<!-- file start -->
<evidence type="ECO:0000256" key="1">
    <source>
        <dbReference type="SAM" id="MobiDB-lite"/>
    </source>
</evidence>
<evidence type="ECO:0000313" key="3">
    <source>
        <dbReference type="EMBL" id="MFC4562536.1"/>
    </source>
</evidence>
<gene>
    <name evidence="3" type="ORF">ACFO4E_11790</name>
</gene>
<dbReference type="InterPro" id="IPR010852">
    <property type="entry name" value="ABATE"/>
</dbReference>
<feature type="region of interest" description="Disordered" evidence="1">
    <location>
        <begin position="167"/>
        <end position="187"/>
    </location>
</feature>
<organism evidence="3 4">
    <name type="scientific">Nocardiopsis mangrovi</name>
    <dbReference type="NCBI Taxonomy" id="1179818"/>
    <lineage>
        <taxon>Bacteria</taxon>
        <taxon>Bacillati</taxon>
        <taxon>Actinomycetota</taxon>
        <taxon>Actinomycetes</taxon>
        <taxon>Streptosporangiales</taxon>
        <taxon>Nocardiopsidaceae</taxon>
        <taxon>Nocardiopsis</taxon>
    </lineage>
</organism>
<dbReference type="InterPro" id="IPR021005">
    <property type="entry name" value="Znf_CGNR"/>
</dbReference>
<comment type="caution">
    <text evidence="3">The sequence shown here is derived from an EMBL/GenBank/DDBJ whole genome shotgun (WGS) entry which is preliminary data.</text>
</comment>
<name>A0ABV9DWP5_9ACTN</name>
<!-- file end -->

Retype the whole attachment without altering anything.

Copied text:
<evidence type="ECO:0000256" key="1">
    <source>
        <dbReference type="SAM" id="MobiDB-lite"/>
    </source>
</evidence>
<evidence type="ECO:0000313" key="3">
    <source>
        <dbReference type="EMBL" id="MFC4562536.1"/>
    </source>
</evidence>
<gene>
    <name evidence="3" type="ORF">ACFO4E_11790</name>
</gene>
<dbReference type="InterPro" id="IPR010852">
    <property type="entry name" value="ABATE"/>
</dbReference>
<feature type="region of interest" description="Disordered" evidence="1">
    <location>
        <begin position="167"/>
        <end position="187"/>
    </location>
</feature>
<organism evidence="3 4">
    <name type="scientific">Nocardiopsis mangrovi</name>
    <dbReference type="NCBI Taxonomy" id="1179818"/>
    <lineage>
        <taxon>Bacteria</taxon>
        <taxon>Bacillati</taxon>
        <taxon>Actinomycetota</taxon>
        <taxon>Actinomycetes</taxon>
        <taxon>Streptosporangiales</taxon>
        <taxon>Nocardiopsidaceae</taxon>
        <taxon>Nocardiopsis</taxon>
    </lineage>
</organism>
<dbReference type="InterPro" id="IPR021005">
    <property type="entry name" value="Znf_CGNR"/>
</dbReference>
<comment type="caution">
    <text evidence="3">The sequence shown here is derived from an EMBL/GenBank/DDBJ whole genome shotgun (WGS) entry which is preliminary data.</text>
</comment>
<name>A0ABV9DWP5_9ACTN</name>